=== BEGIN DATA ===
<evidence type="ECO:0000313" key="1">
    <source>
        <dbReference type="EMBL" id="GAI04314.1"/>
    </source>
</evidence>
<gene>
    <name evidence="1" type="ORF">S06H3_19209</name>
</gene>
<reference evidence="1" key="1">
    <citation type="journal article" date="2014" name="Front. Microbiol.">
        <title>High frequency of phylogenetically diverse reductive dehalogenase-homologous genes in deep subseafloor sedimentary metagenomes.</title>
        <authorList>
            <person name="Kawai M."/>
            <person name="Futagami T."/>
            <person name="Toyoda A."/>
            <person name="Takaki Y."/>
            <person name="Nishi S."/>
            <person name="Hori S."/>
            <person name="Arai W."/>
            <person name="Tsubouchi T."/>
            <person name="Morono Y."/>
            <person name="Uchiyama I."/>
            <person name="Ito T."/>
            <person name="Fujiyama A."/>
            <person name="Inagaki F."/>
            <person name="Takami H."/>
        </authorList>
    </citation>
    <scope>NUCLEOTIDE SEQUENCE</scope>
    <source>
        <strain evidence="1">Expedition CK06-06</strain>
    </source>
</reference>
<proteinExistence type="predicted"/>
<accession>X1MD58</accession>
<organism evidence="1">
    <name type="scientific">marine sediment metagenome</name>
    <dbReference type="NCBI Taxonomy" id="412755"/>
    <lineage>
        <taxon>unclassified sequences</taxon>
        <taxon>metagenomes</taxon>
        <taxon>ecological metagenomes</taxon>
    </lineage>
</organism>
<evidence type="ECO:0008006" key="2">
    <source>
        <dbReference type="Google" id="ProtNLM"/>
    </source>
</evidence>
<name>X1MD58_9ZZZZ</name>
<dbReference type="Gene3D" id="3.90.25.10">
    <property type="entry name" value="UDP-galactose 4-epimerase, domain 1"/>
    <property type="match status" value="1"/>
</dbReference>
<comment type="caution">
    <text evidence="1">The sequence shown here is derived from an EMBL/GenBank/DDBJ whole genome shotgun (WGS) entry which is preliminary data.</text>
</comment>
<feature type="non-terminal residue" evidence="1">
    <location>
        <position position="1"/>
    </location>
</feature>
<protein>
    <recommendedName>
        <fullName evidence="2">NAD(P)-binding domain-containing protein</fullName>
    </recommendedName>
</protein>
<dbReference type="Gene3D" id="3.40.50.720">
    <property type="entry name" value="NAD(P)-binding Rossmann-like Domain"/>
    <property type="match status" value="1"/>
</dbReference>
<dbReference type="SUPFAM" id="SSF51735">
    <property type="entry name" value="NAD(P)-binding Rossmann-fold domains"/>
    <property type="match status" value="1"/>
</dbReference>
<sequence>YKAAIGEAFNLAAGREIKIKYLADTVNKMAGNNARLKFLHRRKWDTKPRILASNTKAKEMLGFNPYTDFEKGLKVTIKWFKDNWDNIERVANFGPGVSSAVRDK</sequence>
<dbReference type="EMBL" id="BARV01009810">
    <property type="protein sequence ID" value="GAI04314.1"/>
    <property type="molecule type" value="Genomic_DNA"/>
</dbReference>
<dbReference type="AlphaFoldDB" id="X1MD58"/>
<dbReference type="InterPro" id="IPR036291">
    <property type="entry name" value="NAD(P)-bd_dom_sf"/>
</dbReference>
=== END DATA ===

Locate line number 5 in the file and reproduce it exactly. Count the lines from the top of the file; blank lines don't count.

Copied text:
</evidence>